Advertising Age magazine ran an article in November about America's hottest brands and the people behind them. Some come from small businesses that few investors have heard of, but large, publicly traded corporations are behind many of the brands.
I'll look at companies whose shares trade on U.S. exchanges. By the end, you'll know whether to invest in the entire group or in select companies. Either way, it's important to understand that today's stars quite possibly are tomorrow's dogs. Tread carefully.
I don't have a problem leaving out financials, health care and basic materials, but others would want representatives from those sectors in the portfolio. Thankfully, diversification is not the primary purpose of this article.
|Company||YTD change as of 4/30|
In the table above, I've included the three best and worst performers from the Advertising Age list. As a group, the portfolio has outperformed the Standard & Poor's 500 Index ($INX) by 2.6 percentage points this year. If you exclude , which made the list only because of its minority investment in the coconut water drink Zico, the return is actually a full percentage point better, at 10.5%. It's not spectacular, but you'll definitely sleep easier at night.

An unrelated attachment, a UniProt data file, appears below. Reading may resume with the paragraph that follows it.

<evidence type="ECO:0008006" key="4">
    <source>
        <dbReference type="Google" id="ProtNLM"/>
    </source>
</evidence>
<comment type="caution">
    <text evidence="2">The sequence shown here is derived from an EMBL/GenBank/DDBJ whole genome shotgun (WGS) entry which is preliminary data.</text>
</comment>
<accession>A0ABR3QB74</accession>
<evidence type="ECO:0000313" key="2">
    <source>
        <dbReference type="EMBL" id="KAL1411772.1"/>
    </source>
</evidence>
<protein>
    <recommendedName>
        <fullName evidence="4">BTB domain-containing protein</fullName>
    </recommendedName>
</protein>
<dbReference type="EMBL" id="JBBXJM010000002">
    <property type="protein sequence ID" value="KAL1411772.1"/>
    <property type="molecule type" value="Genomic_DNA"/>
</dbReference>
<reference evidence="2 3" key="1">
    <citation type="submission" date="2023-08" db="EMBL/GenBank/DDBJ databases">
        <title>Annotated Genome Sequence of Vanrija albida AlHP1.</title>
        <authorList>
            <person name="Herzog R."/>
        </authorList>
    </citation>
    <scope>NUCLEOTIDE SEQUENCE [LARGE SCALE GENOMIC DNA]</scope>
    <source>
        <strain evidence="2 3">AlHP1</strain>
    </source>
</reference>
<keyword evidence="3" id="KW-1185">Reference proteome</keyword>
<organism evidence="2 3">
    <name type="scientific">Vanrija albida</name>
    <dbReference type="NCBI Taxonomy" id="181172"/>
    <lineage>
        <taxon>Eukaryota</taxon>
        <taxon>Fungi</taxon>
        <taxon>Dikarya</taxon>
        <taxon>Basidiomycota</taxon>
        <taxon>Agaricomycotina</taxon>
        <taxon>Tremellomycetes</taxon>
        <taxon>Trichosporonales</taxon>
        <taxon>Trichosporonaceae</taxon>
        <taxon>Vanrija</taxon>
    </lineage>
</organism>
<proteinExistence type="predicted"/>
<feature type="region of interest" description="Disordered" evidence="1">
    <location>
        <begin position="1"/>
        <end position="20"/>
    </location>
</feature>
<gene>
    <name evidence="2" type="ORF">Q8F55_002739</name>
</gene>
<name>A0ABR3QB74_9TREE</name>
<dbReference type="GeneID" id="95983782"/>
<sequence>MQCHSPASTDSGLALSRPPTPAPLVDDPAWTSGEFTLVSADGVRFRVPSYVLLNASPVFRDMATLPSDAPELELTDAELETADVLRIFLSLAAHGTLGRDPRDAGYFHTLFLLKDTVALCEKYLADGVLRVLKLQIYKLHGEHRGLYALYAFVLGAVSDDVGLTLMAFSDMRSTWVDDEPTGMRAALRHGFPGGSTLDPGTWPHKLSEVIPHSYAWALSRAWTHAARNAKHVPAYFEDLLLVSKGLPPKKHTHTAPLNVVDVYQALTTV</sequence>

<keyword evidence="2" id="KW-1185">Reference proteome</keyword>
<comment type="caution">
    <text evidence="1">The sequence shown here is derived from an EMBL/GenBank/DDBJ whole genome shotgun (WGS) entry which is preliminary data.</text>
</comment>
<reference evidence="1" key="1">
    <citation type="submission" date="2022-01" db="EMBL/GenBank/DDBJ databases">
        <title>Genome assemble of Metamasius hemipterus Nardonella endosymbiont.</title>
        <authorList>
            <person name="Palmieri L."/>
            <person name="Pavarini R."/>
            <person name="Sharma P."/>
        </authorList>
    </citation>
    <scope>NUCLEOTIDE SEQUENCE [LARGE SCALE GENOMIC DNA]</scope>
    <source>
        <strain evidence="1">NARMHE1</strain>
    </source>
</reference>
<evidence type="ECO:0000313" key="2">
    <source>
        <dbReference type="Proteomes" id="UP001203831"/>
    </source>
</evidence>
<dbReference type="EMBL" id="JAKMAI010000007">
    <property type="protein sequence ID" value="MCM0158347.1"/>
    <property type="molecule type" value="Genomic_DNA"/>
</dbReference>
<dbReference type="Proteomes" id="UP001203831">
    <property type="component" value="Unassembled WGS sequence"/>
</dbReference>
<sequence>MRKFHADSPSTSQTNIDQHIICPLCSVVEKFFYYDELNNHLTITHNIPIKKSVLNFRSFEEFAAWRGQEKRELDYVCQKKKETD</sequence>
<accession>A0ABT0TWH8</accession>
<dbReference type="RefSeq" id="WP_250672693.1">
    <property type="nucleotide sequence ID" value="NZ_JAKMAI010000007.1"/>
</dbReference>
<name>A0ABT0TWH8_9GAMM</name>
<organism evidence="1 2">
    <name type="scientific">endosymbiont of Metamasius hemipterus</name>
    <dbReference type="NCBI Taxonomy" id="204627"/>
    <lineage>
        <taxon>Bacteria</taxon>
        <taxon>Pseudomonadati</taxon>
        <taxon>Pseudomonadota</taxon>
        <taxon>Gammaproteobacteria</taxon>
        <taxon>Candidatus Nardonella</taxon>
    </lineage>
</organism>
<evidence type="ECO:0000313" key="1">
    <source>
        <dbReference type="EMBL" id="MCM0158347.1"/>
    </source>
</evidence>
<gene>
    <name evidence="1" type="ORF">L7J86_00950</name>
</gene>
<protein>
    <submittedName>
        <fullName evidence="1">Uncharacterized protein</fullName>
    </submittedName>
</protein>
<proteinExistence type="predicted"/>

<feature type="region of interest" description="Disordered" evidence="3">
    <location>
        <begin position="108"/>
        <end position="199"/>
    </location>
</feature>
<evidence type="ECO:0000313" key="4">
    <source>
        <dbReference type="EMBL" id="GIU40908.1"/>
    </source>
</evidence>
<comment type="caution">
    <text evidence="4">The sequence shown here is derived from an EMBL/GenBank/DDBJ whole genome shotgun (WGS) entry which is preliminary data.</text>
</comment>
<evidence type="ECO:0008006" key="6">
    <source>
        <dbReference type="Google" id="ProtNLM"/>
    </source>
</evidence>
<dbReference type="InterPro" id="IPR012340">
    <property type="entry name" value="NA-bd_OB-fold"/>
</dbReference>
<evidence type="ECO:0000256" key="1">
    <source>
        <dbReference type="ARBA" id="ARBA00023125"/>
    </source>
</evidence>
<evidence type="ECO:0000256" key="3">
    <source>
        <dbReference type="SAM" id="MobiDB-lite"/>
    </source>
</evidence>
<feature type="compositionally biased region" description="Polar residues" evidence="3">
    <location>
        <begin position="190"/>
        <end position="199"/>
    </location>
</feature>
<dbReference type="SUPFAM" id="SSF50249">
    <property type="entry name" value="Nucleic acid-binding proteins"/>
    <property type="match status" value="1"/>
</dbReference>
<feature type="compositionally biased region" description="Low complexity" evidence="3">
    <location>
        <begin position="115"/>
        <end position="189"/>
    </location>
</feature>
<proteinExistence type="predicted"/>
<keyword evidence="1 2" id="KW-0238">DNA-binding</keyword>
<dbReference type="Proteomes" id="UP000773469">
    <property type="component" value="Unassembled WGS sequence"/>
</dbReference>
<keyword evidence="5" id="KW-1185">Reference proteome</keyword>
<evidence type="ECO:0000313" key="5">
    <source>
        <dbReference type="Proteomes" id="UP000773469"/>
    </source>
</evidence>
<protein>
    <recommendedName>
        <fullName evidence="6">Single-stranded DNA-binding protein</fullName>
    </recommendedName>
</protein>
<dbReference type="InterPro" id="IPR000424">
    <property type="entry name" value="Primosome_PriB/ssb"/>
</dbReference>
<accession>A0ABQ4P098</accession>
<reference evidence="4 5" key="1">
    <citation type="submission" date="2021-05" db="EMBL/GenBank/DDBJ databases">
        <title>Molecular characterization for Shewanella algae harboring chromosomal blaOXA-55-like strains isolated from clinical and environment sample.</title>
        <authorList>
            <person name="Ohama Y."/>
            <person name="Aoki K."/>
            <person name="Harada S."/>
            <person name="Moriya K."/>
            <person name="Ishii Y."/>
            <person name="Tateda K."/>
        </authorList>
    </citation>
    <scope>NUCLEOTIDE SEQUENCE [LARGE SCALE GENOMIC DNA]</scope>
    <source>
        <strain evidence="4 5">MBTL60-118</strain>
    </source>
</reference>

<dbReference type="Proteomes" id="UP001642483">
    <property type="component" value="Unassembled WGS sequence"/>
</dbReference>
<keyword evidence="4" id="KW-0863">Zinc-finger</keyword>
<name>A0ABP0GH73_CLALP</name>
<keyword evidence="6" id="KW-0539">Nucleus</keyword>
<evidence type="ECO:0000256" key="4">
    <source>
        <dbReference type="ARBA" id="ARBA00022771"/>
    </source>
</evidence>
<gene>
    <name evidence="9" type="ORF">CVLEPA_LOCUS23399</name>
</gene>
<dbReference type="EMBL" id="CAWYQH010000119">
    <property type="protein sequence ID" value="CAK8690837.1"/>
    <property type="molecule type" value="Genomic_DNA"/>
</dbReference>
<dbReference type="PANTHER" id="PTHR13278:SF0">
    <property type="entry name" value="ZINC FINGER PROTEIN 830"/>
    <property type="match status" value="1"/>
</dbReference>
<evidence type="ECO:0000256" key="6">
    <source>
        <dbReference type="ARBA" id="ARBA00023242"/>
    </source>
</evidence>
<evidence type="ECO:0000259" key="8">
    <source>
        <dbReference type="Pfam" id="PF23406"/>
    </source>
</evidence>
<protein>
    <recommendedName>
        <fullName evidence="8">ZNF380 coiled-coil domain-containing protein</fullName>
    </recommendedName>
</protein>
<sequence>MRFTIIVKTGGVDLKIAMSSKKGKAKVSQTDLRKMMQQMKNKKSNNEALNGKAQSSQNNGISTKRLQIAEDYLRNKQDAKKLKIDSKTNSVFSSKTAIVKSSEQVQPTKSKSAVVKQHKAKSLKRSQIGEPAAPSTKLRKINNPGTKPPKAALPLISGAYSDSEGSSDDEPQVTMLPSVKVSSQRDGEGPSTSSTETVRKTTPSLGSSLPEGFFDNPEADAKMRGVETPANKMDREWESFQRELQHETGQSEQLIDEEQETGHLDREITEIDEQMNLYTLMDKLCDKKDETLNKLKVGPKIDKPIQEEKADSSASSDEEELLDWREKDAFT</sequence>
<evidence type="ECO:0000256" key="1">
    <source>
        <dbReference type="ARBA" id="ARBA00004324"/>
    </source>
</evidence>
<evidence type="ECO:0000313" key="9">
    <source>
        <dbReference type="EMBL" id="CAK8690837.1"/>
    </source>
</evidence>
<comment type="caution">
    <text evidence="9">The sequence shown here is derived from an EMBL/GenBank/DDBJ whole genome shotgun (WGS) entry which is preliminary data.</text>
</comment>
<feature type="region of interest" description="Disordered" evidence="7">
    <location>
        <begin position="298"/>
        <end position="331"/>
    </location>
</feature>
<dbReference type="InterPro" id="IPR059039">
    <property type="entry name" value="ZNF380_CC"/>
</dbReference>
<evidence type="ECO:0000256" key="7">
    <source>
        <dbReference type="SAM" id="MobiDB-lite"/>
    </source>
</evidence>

In this instance, large caps constitute 70.6% of the holdings, very similar to any large-cap mutual fund. That's not a terrible thing. If I did have a concern with the portfolio, it would be the lack of midsize companies in the mix. Prima Capital did a study from 30 years of data that show midcaps outperformed both small and large caps by about 2% annually. This is too significant to ignore.
The bottom lineI like all of the top three mentioned above, but I'd probably have to go with as my favorite. I think CEO Mike Mendes is doing a fabulous job transforming the former walnut cooperative. Its recent acquisition of Kettle Foods is but one example of his vision for a bigger and better business, and, most importantly, it's working.
I'm not as familiar with same-store sales continued to grow during the recession., but its stock did grow 35% annually over the past decade, and
Even though it's possible some of the stars of today will fade away, one thing is clear: Investing in America's hottest brands has more upside than down.